Marcos lauds PET decision on preliminary conference for poll protest vs VP Robredo

By on April 26, 2017


The camp of former Senator Ferdinand 'Bongbong' Marcos Jr., welcomes the decision of Supreme Court sitting as the Presidential Electoral Tribunal (PET) setting a definite date for the preliminary conference on his electoral protest filed against Vice President Maria Leonor “Leni” Robredo. (Photo: Bongbong Marcos/Facebook)
The camp of former Senator Ferdinand ‘Bongbong’ Marcos Jr., welcomes the decision of Supreme Court sitting as the Presidential Electoral Tribunal (PET) setting a definite date for the preliminary conference on his electoral protest filed against Vice President Maria Leonor “Leni” Robredo. (Photo: Bongbong Marcos/Facebook)

MANILA—The camp of former Senator Ferdinand ‘Bongbong’ Marcos Jr., welcomes the decision of Supreme Court sitting as the Presidential Electoral Tribunal (PET) setting a definite date for the preliminary conference on his electoral protest filed against Vice President Maria Leonor “Leni” Robredo.

The justices made their decision to grant Marcos’ request for the setting of the preliminary conference on June 21, 2017 at 2 p.m.

”We welcome the PET resolution setting the case for the much awaited and prayed for Preliminary Conference. With this date on sight, finally,” Atty. Vic Rodriguez, Marcos’ spokesperson of Marcos said in a statement.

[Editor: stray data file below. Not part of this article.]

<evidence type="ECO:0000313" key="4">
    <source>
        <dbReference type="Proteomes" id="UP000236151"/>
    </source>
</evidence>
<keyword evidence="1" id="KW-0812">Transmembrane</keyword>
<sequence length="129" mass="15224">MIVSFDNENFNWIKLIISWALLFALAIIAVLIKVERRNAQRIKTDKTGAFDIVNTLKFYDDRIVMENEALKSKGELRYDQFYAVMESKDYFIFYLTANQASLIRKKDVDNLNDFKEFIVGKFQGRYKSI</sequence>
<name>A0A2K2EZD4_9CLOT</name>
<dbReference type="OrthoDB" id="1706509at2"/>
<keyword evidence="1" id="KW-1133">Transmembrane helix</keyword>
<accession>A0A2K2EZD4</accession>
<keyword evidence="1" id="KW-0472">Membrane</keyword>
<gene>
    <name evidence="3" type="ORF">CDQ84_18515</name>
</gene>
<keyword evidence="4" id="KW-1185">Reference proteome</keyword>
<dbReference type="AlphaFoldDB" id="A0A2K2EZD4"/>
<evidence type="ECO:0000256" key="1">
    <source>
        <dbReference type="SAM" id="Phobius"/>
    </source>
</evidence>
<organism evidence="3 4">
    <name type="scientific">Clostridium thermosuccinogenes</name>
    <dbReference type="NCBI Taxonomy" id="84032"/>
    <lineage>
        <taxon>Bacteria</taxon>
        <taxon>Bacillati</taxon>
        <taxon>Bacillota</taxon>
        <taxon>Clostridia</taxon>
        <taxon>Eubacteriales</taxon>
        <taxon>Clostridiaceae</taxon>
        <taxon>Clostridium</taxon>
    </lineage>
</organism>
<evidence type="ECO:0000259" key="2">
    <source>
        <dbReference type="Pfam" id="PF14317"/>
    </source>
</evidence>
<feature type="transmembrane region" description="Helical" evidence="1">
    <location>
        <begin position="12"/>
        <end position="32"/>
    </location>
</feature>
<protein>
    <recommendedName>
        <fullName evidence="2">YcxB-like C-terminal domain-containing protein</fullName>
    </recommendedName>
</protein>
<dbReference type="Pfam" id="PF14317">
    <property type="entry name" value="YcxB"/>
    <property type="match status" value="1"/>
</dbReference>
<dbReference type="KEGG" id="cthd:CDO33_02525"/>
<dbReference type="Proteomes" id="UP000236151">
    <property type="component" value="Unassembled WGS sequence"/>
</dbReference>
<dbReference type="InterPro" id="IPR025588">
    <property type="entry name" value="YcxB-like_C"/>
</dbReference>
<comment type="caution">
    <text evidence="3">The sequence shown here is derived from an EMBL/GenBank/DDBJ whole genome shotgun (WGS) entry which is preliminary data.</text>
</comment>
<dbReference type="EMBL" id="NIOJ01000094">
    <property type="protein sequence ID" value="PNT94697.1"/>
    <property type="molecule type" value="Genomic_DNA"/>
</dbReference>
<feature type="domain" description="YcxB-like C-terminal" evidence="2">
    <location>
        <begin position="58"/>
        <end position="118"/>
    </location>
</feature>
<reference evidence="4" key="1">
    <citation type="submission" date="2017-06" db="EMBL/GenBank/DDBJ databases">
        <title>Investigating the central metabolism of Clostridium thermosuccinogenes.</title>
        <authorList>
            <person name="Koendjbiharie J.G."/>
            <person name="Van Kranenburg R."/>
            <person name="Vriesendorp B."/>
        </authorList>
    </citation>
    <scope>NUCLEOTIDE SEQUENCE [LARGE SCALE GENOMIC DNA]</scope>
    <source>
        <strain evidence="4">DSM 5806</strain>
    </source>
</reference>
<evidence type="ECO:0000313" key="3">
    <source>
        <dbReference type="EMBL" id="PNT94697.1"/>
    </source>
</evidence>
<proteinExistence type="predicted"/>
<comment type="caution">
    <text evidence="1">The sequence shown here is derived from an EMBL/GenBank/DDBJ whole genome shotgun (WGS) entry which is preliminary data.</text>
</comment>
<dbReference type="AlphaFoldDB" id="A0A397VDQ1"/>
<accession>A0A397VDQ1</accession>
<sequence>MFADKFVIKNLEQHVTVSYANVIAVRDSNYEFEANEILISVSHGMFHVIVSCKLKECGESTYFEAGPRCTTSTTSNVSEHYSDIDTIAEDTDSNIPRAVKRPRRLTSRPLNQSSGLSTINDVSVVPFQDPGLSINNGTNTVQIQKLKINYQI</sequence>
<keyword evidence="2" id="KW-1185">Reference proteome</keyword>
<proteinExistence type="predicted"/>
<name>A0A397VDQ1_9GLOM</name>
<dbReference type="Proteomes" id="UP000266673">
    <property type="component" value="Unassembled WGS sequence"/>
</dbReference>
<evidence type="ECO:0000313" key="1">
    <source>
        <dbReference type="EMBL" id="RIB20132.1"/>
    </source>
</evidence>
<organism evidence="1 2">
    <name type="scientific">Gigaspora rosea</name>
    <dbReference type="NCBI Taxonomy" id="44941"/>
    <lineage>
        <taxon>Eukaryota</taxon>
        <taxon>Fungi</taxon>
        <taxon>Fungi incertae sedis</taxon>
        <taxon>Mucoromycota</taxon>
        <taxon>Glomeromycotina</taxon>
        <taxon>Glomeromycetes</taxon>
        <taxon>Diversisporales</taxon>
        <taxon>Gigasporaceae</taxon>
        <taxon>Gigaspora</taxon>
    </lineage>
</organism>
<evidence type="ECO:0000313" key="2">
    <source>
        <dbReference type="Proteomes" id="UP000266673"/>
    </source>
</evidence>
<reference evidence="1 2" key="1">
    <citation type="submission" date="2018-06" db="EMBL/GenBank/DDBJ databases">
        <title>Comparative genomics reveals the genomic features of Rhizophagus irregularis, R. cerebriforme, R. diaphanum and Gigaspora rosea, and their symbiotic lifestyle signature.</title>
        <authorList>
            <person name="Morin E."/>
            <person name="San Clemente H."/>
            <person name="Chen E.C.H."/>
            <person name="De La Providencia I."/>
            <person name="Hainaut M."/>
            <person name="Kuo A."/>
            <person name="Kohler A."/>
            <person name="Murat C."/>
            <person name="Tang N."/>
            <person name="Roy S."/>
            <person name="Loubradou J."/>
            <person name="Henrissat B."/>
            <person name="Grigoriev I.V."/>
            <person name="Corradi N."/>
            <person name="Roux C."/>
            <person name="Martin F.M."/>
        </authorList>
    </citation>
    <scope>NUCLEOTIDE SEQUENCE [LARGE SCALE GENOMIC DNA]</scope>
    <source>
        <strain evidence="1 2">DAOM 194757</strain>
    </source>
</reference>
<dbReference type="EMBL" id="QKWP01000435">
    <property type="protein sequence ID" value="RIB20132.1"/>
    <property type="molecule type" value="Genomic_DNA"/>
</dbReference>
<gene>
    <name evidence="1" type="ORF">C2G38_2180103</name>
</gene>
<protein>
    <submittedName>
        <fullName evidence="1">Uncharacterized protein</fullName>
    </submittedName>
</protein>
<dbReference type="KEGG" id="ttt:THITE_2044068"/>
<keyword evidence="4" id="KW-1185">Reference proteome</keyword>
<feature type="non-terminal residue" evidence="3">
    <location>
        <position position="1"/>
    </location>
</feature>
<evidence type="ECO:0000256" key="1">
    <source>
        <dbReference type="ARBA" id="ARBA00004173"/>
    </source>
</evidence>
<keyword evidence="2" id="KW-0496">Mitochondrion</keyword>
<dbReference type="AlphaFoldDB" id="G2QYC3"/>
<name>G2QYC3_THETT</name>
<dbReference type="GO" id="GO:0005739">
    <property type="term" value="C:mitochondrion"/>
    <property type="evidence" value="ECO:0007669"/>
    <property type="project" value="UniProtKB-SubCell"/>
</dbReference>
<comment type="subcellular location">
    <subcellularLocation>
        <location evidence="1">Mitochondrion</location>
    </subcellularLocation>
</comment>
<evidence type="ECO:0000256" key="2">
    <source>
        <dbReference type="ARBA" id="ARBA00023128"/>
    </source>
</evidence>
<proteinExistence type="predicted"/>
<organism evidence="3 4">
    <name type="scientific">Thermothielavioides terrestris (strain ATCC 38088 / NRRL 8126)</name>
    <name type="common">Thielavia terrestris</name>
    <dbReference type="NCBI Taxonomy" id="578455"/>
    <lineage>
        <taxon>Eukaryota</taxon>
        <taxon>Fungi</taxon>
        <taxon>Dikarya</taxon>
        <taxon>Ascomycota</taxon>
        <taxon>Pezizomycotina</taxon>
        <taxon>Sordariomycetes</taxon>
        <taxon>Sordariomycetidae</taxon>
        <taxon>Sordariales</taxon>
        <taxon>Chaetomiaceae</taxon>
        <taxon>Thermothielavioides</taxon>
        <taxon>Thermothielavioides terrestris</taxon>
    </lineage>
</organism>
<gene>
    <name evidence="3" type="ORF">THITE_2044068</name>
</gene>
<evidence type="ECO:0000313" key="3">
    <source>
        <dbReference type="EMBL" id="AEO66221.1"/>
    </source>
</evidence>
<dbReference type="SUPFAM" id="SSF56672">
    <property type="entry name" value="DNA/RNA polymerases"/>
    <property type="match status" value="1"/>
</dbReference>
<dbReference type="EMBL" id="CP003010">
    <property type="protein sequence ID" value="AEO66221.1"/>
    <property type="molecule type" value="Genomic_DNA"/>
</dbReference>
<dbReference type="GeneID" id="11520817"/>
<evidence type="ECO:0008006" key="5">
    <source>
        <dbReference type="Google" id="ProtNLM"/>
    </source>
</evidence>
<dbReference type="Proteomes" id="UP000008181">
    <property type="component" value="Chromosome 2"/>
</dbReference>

“Senator Marcos will have his day in court and prove that the Vice Presidency was indeed stolen from him and from the people. It is time for the truth to come out,” he added.

The tribunal composed of the same 15 justices of the SC has decided to set just one preliminary conference for the protest and counter-protest, citing Rule 3 of the 2010 PET Rules that allows adjustment in rules” to achieve a just, expeditious and inexpensive determination and disposition of every contest before the tribunal.”

Also in the same resolution, the tribunal said it would conduct the preliminary conference on Robredo’s counter-protest at the same time.

The resolution also directed both parties to file their preliminary conference briefs with the Tribunal and serve the same on the adverse party at least five days before the date of the preliminary conference.